Israel’s official denial of responsibility for the Gaza beach deaths and injuries was strongly challenged by a former Pentagon battle damage expert who has surveyed the scene of the beach explosion. He said yesterday that "all the evidence points" to a 155mm Israeli land-based artillery shell as its cause.
Marc Garlasco, who worked in war zones including Iraq and Kosovo during his seven-year stint in the US Department of Defence, called for an independent investigation into the killings after concluding that shell fragments and shrapnel from the site, the size and distribution of the craters on the beach, and the type of injuries sustained by the victims made Israeli shelling easily the likeliest cause.
Mr Garlasco, who is now the senior military analyst for Human Rights Watch, said that most of the serious injuries of the victims in the Gaza hospitals that he had visited were to the torsos and heads, which were inconsistent with a land mine or of a bomb embedded in the sand. "If this had been a landmine I would have expected to see serious leg injuries," Mr Garlasco said that while he could not rule out the theoretical possibility that Palestinian militants had rigged up an unexploded 155mm shell to make an explosive device of their own, that too would have normally produced many more severe leg injuries.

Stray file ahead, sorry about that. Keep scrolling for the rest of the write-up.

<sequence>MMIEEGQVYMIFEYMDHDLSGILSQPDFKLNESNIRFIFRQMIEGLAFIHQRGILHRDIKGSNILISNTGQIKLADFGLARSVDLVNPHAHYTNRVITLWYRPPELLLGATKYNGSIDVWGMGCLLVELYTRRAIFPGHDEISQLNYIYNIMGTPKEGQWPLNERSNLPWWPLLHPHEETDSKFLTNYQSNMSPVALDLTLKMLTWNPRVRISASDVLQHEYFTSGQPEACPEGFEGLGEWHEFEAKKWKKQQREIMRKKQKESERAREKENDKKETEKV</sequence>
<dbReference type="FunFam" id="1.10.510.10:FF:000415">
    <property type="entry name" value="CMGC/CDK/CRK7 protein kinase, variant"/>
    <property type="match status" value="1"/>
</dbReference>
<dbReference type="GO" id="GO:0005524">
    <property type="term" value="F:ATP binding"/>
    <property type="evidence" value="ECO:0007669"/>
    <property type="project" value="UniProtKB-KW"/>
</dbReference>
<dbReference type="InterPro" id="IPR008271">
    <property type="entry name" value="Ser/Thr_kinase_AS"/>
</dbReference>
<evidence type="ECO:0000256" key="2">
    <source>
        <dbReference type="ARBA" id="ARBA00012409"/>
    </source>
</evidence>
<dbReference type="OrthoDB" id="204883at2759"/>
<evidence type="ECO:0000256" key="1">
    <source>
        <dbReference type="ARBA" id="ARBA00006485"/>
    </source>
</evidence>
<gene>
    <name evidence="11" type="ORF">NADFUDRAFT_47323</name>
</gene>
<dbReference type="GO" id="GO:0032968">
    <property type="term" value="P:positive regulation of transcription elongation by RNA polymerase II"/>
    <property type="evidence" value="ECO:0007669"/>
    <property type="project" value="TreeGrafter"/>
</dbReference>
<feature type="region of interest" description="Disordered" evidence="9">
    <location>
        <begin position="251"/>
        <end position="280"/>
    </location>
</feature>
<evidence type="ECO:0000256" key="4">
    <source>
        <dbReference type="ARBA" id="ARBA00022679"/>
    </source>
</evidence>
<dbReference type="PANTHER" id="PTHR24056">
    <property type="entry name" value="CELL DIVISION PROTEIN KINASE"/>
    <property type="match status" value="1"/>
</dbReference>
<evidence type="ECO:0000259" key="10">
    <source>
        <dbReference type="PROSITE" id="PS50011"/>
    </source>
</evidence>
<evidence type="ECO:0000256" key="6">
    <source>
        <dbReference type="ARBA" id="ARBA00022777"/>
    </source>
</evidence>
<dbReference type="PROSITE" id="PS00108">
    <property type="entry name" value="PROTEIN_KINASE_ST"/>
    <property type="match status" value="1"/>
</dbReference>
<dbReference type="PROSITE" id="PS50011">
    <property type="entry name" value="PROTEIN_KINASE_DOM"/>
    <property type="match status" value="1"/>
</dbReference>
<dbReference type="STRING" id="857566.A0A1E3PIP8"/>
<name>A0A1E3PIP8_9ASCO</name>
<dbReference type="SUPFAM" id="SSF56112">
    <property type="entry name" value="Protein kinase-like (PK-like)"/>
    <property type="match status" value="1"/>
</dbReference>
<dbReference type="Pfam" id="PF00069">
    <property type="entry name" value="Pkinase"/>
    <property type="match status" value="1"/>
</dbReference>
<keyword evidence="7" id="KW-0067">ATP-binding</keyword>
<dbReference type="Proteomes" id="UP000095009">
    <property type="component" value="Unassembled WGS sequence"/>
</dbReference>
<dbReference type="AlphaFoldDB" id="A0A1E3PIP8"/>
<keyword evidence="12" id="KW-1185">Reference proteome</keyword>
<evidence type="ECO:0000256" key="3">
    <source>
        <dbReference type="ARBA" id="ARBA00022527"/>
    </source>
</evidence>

Mr Garlasco produced a four to five-inch, mainly blackened shell fragment which he collected about 100 yards from the scene of the explosion and in which the figures 55 and the letters "mm" are clearly discernible. While acknowledging that this was not itself definite proof that the shell had killed the Palestinians he said some fragments and shrapnel which the Palestinian police explosives department say they took from the scene where the victims were killed were definitely from a 155mm shell.
Mr Garlasco who accompanied a small group of journalists to the Beit Lahia beach, pointed to three separate craters, each covered in a whitish powder, which he said were fresh, one of which was at the spot where witnesses agree the fatal blast occurred, and the two others separated it from it by about 120 and 250 yards. Mr Garlasco added: "It would be a really ridiculous coincidence if there is active shelling and then suddenly an IED [improvised explosive device] goes off.